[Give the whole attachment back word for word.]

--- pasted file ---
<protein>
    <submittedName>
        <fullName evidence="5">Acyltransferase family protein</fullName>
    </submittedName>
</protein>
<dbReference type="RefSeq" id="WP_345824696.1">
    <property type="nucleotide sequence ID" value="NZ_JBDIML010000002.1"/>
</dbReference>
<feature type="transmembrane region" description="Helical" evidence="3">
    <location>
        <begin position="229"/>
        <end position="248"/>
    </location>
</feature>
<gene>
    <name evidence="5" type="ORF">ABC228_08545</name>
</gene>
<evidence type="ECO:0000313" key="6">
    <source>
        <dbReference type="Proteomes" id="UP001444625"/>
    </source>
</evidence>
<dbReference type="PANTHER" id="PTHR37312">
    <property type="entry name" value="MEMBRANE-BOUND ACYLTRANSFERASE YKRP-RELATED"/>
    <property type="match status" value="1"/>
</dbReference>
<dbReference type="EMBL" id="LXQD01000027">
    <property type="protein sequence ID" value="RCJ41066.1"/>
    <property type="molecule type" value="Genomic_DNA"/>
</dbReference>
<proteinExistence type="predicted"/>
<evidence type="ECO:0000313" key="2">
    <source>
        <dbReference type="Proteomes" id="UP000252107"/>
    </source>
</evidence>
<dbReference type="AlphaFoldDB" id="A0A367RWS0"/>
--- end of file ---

<protein>
    <submittedName>
        <fullName evidence="5">Acyltransferase family protein</fullName>
    </submittedName>
</protein>
<dbReference type="RefSeq" id="WP_345824696.1">
    <property type="nucleotide sequence ID" value="NZ_JBDIML010000002.1"/>
</dbReference>
<feature type="transmembrane region" description="Helical" evidence="3">
    <location>
        <begin position="229"/>
        <end position="248"/>
    </location>
</feature>
<gene>
    <name evidence="5" type="ORF">ABC228_08545</name>
</gene>
<evidence type="ECO:0000313" key="6">
    <source>
        <dbReference type="Proteomes" id="UP001444625"/>
    </source>
</evidence>
<dbReference type="PANTHER" id="PTHR37312">
    <property type="entry name" value="MEMBRANE-BOUND ACYLTRANSFERASE YKRP-RELATED"/>
    <property type="match status" value="1"/>
</dbReference>
<dbReference type="EMBL" id="LXQD01000027">
    <property type="protein sequence ID" value="RCJ41066.1"/>
    <property type="molecule type" value="Genomic_DNA"/>
</dbReference>
<proteinExistence type="predicted"/>
<evidence type="ECO:0000313" key="2">
    <source>
        <dbReference type="Proteomes" id="UP000252107"/>
    </source>
</evidence>
<dbReference type="AlphaFoldDB" id="A0A367RWS0"/>